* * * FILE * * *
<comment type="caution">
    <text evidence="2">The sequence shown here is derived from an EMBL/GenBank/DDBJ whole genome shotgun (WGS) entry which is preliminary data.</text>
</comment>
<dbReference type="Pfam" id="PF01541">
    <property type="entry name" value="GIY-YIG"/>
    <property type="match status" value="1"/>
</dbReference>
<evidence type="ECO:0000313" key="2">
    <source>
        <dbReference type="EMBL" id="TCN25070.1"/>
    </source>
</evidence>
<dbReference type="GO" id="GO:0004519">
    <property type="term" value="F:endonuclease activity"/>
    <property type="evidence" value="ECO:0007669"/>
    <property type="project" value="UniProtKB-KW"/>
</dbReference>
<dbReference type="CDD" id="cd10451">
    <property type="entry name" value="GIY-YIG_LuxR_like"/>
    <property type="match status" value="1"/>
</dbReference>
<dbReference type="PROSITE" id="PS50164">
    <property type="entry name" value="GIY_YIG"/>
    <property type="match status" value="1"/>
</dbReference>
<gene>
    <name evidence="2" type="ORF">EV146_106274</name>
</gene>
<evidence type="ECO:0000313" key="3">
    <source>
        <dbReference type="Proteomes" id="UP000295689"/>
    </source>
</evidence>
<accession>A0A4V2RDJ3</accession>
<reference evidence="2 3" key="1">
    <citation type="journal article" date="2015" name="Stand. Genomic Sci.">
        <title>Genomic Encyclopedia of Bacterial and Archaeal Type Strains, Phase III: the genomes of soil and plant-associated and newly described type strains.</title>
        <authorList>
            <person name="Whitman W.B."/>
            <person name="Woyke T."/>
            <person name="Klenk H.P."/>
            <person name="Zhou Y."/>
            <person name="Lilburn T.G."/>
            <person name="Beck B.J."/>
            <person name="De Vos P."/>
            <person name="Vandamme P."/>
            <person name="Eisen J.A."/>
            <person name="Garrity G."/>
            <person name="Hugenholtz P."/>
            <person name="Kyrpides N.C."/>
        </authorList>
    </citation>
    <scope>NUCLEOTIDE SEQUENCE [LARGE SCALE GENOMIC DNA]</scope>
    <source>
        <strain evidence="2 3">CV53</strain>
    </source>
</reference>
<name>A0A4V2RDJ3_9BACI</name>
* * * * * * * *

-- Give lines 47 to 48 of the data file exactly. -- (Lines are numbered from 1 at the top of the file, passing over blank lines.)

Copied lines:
            <person name="Eisen J.A."/>
            <person name="Garrity G."/>